There are a lot of Christian singles in our churches today. Increasingly, these are older, never-married Christian women in their 30s, 40s, or beyond. Statistics bear this out. The gender imbalance between men and women is great: in the US, church attendance is on average 61% female, 39% male; in the UK, acccording to a 2007 survey, 65% female, 35% male.
One of the major issues with shame is that it blocks the essential process of recognizing and repenting of sin. This may seem counter-intuitive. Shame-filled people feel bad about themselves and feel they do wrong all the time. Shouldn't they be overly sensitive about their sin?
The answer is no. At least, not in the right way.
Shame. I'm no psychologist or expert, but I do have a lot of experience with that toxic emotion called shame.
Shame is more than an emotion. It's a total perception of yourself. It's the fundamental belief that you are worthless, bad, unlovable, unqualified. It silences your voice, causes you to retreat inside yourself, avoid relationship, and live in a toxic stew of depression, anxiety, and feeling bad about yourself all of the time.
As Christians, it is unfortunately not the case that we arrive at a point where we never have to deal with any remnant of the sinful nature. While transformation, growth, and maturity are definite realities, and genuine change is not only possible but an essential sign of someone who has been truly born again, we will continue to be ambushed by our sinful nature while we're still living on this earth.
“I don't think it matters if there is a god or not. I've met people who believe in God that are good and that are bad. And I've met people who don't believe in God that are good and that are bad. So, just be good. I'm good. Not cos I think I'll go to heaven but because when I do something bad, I feel bad. And when I do something good, I feel good.”
I read this quote, attributed to Ricky Gervais, in a meme-style photo posted to a friend's Facebook page, and couldn't stop thinking about it.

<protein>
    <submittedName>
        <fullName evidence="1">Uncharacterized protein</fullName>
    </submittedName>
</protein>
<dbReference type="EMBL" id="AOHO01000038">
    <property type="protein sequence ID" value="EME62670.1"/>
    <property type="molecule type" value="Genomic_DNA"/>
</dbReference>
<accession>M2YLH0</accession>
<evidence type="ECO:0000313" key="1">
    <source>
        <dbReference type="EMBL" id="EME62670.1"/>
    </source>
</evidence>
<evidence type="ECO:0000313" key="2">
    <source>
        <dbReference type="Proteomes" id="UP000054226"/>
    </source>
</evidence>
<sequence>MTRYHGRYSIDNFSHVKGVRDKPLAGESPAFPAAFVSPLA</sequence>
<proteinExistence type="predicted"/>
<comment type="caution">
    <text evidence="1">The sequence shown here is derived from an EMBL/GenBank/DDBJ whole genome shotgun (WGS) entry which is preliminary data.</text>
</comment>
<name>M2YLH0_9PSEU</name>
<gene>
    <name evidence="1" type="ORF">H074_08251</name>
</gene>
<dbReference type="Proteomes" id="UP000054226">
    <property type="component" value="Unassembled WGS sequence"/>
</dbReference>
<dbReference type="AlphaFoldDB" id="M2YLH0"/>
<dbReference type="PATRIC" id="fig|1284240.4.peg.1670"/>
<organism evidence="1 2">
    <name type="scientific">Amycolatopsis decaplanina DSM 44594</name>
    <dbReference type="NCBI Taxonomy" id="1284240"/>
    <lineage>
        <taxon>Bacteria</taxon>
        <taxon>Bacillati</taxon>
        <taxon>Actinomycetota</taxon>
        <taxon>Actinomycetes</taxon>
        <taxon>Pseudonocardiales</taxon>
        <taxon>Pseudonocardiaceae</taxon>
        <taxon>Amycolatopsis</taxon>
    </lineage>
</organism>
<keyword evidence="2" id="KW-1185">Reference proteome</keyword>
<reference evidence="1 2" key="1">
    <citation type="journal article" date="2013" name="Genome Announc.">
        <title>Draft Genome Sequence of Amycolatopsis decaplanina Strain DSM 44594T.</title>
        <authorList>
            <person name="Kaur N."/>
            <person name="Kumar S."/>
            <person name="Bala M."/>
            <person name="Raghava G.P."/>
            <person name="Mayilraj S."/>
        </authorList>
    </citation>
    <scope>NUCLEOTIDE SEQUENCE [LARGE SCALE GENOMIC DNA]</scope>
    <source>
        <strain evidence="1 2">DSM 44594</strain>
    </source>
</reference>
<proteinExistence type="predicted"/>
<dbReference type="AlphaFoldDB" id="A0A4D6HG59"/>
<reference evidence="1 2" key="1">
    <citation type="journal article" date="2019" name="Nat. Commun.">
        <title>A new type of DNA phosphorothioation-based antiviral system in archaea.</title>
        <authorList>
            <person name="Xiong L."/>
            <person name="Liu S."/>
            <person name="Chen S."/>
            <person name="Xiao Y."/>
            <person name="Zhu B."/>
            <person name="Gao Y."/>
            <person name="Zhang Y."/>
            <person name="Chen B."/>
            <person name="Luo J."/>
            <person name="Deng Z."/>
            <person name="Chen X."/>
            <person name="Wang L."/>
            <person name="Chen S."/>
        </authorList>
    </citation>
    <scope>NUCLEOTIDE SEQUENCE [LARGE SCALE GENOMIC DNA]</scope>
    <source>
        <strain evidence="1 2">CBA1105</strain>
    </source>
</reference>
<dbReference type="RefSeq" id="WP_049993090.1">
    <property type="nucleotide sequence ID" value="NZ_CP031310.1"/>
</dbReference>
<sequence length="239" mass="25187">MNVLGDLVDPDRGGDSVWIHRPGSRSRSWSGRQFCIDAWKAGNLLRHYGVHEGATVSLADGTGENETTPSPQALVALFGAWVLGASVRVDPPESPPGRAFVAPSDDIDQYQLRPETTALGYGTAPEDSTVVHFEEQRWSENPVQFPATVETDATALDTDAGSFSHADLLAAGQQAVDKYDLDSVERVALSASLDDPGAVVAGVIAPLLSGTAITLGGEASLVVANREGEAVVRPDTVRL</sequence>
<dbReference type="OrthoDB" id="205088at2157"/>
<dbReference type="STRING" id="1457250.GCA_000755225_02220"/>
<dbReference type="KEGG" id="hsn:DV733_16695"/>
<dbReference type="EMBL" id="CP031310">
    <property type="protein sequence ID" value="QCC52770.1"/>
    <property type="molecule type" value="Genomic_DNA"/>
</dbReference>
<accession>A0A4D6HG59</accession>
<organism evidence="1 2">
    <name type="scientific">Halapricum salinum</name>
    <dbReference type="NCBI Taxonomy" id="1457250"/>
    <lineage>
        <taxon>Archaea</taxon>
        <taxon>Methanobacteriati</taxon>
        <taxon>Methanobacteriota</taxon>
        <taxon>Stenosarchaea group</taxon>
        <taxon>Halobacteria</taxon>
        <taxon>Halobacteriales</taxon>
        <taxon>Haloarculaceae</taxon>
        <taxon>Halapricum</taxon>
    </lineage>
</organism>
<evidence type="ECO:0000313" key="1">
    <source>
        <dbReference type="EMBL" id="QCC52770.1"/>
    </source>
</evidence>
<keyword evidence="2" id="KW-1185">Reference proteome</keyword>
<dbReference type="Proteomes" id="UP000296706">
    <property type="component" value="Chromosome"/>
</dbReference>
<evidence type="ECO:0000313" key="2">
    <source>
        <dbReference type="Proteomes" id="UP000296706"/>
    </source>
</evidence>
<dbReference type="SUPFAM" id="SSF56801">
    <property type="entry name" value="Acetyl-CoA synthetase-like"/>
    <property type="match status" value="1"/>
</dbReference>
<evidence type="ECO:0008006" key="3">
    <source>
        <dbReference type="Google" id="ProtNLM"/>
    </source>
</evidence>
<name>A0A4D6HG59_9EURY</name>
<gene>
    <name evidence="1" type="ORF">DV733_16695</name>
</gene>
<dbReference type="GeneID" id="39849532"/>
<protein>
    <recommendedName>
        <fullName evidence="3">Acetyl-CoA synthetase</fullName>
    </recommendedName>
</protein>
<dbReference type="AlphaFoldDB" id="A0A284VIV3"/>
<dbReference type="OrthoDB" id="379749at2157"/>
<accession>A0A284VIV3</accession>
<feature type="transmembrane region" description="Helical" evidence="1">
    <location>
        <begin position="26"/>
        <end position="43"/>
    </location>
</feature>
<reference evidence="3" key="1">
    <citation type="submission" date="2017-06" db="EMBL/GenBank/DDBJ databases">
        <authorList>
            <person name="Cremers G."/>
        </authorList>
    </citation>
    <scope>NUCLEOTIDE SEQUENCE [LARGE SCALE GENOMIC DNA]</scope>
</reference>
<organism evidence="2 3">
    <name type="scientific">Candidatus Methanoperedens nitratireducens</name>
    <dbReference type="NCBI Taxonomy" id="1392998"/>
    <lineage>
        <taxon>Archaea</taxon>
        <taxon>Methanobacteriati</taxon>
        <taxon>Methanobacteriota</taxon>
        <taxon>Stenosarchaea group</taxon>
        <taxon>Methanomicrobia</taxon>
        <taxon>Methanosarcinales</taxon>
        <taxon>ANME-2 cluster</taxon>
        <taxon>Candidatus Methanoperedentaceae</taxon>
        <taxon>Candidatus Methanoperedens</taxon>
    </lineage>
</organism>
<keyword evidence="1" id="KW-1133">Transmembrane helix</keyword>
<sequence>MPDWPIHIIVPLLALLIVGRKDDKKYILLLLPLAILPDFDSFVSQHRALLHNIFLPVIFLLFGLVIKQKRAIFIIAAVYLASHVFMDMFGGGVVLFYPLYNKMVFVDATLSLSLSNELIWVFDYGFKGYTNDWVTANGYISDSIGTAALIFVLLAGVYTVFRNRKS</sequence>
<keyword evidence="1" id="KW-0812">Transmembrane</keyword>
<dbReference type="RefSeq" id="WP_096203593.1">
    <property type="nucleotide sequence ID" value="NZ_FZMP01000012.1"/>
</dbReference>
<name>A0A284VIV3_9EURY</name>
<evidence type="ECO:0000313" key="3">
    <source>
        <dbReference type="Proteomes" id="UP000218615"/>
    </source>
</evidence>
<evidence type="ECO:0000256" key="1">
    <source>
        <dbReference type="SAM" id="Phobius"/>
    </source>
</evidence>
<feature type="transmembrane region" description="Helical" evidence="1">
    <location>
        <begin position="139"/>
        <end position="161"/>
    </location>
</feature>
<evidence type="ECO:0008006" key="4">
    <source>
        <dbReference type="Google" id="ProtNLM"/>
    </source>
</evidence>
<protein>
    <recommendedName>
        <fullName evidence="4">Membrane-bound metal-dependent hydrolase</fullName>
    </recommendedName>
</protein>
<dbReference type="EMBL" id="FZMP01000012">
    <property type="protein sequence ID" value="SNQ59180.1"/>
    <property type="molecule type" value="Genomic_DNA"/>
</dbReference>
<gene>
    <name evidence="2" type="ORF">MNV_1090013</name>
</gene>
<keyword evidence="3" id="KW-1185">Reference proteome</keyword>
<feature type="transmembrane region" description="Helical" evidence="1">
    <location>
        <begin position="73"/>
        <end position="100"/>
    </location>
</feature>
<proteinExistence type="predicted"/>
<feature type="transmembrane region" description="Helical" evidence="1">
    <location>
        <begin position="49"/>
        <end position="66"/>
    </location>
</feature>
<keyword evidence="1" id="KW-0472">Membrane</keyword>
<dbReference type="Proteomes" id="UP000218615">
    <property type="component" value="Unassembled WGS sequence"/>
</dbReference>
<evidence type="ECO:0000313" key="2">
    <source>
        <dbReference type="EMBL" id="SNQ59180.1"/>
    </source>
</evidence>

I'm single. I've been single for most of my adult life. And I'm ok with that. Mostly. I am a 33 year old woman, and I suppose by most accounts I should be panicking about my age and single status. And I'm not. There are days (thankfully few and far between) when I feel sad about being single, and frustrated that it seems impossible to find anyone. There are other days (thankfully most of them) when I don't think about it much at all. And other days when I feel genuinely thankful to be single. Marriage has a lot of great aspects and upsides. But so does being single.
He went on his way through towns and villages, teaching and journeying toward Jerusalem. And someone said to him, “Lord, will those who are saved be few?” And he said to them, “Strive to enter through the narrow door. For many, I tell you, will seek to enter and will not be able.
For my thoughts are not your thoughts,
neither are your ways my ways, declares the Lord.
For as the heavens are higher than the earth,
so are my ways higher than your ways
and my thoughts than your thoughts. (Isaiah 55:8-9)
A few months ago, I had an experience which affected me profoundly. It was my birthday. I went for a run down to the waterfront and sat for a little while on the beach looking out at peaceful waves lapping the shore. Since it was my birthday, I was in a bit of a thoughtful mood, reviewing my life and the events of the past year. I began thanking God for each blessing he had given me and all the good things in my life.
I’ve been struck very strongly recently by the fact that there are two possible, radically different ways to live. We each have the choice—I have the choice of which way I will live. This is a very personal conviction, so I’m going to write this as if I’m writing it to myself, which I am.